Low Pressure One-Component Polyurethane Foam for Windows and Doors

Posted by Amber Christopher April 23, 2015

Low pressure one-component polyurethane foam sealants (OCF) have been traditionally used for many years to successfully seal around windows, doors and skylights, in addition to a variety of other areas, such as along base plates, corner joints, around plumbing and utility penetrations, etc. As the use of alternative materials for manufacturing windows has become more common, in particular, vinyl windows, the potential for window failure or defects due to improper installation has also increased. One reason is that the materials used to make the windows have become increasingly lighter and less structurally robust, and therefore, more prone to distortion.

Consequently, the proper use of one-component polyurethane foam to seal the rough opening gap has become more critical so that the pressure exerted by the expanding foam does not distort the window frame and cause the window to fail to open and close easily. Knowledgeable installers are still able to properly apply most OCF products around any type of window simply by being more cautious not to overfill the cavity, allowing for the necessary expansion of the foam prior to finishing the window installation. However, some window manufacturers have expressly voided any warranty for some of their products if it is found that foam was used during the installation process, regardless of whether the claimed defect is related to the use of the foam in the first place. The reasoning being that if the foam was improperly applied, then it is more likely that other aspects of the installation may have also been done improperly, as well.

This trend has led to the development of low pressure one-component foam sealants that are specifically formulated for use around windows and doors so that the window will not bow or distort from the pressure of the expanding foam. In addition, the industry is developing test standards and guidelines, such as the American Architectural Manufacturers Association (AAMA) Test Standard 812-04 "Voluntary Practice for Assessment of Single Component Aerosol Expanding Polyurethane Foams for Sealing Rough Openings of Fenestration Installations," to specifically quantify the pressure that is exerted by expanding one-component foam. It is recognized and accepted that it is not, necessarily, the expansion of the foam that can lead to a distorted frame, but the pressure that is exerted during the curing and expansion, which is the most important property to control in order to avoid an improper installation. In fact, expansion is desired, as it helps the applied foam fill in the uneven surfaces and crevices of the rough opening gap.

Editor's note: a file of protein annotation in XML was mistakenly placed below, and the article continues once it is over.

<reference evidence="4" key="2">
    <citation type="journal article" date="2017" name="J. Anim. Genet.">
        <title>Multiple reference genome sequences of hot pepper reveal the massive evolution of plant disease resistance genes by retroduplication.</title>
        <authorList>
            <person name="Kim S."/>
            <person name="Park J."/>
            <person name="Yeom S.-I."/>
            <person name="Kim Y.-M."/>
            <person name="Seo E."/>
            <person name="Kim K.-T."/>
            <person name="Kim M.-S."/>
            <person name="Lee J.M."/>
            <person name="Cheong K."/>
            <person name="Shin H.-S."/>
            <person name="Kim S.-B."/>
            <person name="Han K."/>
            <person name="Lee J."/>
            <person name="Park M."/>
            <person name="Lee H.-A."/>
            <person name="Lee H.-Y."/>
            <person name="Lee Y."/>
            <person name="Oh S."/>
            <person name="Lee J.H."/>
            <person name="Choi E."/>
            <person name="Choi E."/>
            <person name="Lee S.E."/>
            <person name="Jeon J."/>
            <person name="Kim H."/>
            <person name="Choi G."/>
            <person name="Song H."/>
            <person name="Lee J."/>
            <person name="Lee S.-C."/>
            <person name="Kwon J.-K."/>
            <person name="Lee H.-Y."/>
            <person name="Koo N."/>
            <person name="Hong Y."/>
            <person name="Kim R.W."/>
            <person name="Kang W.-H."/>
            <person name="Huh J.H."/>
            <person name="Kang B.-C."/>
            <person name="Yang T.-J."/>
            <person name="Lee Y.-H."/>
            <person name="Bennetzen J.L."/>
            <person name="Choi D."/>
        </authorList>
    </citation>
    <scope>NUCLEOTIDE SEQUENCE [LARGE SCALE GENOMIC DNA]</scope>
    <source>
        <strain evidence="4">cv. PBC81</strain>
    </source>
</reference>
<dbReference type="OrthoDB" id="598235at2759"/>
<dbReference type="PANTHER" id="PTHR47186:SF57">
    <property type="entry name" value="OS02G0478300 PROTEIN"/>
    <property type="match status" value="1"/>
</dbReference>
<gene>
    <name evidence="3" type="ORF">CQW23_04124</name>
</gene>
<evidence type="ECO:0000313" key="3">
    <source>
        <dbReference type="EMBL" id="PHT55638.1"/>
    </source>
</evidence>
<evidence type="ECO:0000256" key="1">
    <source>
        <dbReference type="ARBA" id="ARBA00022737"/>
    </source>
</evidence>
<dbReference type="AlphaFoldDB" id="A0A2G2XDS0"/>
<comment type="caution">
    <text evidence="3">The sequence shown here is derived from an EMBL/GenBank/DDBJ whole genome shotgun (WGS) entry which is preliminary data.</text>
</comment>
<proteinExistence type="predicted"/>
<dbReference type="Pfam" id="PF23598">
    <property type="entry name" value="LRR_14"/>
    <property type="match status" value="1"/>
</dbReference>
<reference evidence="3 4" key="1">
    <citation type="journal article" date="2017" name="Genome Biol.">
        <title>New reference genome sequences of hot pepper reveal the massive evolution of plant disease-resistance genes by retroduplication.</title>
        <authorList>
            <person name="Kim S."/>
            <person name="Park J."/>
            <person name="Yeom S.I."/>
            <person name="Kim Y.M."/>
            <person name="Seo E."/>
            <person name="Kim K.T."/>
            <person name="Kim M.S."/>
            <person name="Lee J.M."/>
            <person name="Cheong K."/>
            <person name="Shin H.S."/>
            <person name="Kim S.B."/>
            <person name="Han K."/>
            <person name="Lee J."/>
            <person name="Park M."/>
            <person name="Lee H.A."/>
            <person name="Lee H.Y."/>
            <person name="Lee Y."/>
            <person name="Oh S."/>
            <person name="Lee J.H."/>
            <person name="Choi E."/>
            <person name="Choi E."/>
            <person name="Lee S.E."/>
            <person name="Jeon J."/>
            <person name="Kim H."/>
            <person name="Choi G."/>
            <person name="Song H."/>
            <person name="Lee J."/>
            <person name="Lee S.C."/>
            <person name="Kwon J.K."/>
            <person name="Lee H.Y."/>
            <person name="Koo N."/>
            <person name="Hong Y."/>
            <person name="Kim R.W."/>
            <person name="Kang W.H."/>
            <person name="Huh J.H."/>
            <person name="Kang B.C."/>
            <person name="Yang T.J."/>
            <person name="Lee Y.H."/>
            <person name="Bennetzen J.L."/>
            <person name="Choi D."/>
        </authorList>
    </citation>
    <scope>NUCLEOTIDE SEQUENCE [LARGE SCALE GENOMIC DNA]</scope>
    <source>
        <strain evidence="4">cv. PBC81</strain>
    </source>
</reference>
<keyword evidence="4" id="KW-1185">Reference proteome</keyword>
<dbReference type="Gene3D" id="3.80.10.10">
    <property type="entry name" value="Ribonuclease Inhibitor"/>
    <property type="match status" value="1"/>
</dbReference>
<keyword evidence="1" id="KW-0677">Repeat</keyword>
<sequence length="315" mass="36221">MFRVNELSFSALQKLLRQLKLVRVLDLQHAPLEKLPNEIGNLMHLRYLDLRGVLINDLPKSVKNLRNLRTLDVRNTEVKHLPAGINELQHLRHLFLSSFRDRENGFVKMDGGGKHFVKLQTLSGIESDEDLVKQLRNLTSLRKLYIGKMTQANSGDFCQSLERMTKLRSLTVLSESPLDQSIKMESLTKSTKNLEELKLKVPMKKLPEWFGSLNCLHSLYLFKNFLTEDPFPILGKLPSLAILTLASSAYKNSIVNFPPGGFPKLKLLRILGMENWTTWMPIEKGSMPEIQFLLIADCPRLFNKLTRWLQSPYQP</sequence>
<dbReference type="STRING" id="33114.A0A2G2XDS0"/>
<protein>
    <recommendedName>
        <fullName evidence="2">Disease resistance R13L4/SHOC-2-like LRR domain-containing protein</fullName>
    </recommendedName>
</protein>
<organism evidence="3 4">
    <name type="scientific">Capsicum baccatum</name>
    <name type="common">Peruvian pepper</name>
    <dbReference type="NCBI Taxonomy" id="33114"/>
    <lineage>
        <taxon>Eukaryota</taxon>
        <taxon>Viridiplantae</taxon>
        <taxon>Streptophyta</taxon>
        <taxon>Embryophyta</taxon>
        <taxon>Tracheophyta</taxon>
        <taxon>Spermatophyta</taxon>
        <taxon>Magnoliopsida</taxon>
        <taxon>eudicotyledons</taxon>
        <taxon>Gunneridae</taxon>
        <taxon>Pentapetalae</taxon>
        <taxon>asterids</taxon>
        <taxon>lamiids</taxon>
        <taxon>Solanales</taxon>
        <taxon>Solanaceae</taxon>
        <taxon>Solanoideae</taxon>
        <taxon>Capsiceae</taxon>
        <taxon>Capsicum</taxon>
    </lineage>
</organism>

Handi-Seal® Window and Door Sealant was the first low pressure one-component polyurethane foam sealant designed specifically for this application. The patented formula of Handi-Seal provides a sealing foam with one of the lowest pressure build properties available, and it is fully compliant with AAMA 812. In addition, the predominantly closed cell structure and Dry Seal Technology® patented formulation of Handi-Seal provides improved water resistance, compared to other, more flexible open celled foams that can absorb or wick water, thus leading to increased chances for wood rot or mold formation.

Handi-Seal Window and Door Sealant is available as a straw foam, as well as a gun foam that is dispensed through one of the professional Handi-Tool® Dispensing Units available from Fomo Products, Inc. Handi-Seal is colored gray, for easy visual identification after application.

This information is provided as a service and is not necessarily meant to reflect any recommendation, guideline or position of Fomo Products, Inc. Each individual user must determine product suitability for any particular purpose.